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Bob Klopfenstein died Wednesday, November 28, 2018 at the age of 78, in Boston, Massachusetts, after a long battle with Parkinson’s disease and amyloidosis that resulted from chemical exposure during his service to his country in the U.S. Marine Corps.
Born July 2, 1940 in Cleveland, Ohio to the late Bob and Fritzi Klopfenstein, his parents moved to Silver Springs, Maryland during World War II. There, his father worked for the U.S. Army at the Pentagon and at the Advanced Physics Lab at Johns Hopkins University, developing the VT proximity fuse, an important advancement in the war effort. It allowed bombs to explode only when they were close enough to the target to be effective.
After World War II, Bob and his family returned to Ohio for most of Bob’s upbringing, then to Weston, Connecticut in 1957. Bob obtained the prestigious rank of Eagle Scout in his youth. Throughout his life, Bob embodied the Eagle Scout virtues: he was trustworthy, loyal, helpful, friendly, courteous, kind, obedient, cheerful, thrifty, brave, clean, and reverent.
Bob attended Columbia University for one year. He later attended the University of Bridgeport, where he met his future wife, Moonyeen Klopfenstein (née Leonard; also known as “Moon” and later known as “Kloppy.”) In his senior year of college, he and Moon wrote down a list of the pros and cons of getting married. The results were overwhelmingly against marriage; nevertheless, one year later they married, and remained happily married for 52 years.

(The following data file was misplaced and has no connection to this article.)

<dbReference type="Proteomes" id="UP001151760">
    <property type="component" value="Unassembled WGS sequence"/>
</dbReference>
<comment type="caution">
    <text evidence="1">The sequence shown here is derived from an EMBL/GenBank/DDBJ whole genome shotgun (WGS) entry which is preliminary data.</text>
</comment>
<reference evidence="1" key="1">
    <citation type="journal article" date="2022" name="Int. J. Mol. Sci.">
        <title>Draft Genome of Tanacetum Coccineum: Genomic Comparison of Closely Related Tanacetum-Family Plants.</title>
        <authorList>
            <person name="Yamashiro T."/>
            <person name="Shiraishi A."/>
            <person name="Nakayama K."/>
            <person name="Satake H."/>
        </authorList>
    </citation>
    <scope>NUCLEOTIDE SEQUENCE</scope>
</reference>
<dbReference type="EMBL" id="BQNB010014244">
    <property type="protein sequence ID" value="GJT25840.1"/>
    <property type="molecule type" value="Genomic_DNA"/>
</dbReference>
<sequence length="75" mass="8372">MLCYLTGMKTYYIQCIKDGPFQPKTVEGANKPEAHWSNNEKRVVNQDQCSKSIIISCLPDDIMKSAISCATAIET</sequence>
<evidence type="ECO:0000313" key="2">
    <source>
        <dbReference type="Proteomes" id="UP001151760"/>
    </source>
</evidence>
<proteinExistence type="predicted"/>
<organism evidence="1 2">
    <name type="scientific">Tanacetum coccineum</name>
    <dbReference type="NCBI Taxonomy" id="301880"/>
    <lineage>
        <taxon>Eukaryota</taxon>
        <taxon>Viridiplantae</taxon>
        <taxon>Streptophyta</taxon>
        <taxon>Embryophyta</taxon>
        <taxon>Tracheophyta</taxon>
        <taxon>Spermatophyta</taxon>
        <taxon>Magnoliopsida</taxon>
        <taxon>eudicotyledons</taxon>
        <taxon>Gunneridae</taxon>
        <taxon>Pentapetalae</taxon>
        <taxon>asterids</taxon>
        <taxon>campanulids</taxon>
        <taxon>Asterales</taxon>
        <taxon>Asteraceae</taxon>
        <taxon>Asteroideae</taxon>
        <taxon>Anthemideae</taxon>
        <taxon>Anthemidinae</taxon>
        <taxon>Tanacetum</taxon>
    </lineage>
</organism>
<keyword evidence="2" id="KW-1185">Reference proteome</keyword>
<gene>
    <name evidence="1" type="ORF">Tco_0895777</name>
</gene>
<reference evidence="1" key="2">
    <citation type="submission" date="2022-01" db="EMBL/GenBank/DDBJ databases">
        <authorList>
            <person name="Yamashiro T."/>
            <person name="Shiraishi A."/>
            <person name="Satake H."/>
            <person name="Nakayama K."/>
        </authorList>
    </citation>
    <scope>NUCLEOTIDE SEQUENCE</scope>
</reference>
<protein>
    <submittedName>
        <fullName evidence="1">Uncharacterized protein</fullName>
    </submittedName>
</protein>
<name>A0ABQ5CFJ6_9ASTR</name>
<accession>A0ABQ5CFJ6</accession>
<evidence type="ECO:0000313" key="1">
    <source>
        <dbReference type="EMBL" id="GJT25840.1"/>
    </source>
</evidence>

During his time in the Marine Corps, Bob served aboard a landing craft off the coast of Cuba, pending resolution of the Cuban Missile Crisis. Also during his service, Bob was stationed at Camp Lejeune and at Cherry Point, North Carolina, El Toro, California, Fort Bennet Field in Brooklyn, New York, and at Roosevelt Roads.
Bob and Moon welcomed David to the family in 1968, followed by Krista in 1971, and Dan in 1978. Consistent with his values of loyalty and helpfulness, Bob served as a Scoutmaster for his son’s Boy Scout troop. When he discovered that daughter Krista had a special talent for softball, he not only coached her team but he founded the ASA Midway Girls Softball League. He also selflessly served twenty years as the president of the Tower Shores and Cedar Shores Civic Associations in the Bethany Beach area, where he and his family owned vacation homes. Bob retired from the Engineering Department of the DuPont Corporation after 38 years. Thereafter, he returned to DuPont as a consultant for another five years. During his career at DuPont he worked at the Experimental Station and other Wilmington locations, as well as at the Textile Fibers plant in Camden, South Carolina, and with the Employee Relations Department as a college recruiter visiting most major universities East of the Mississippi.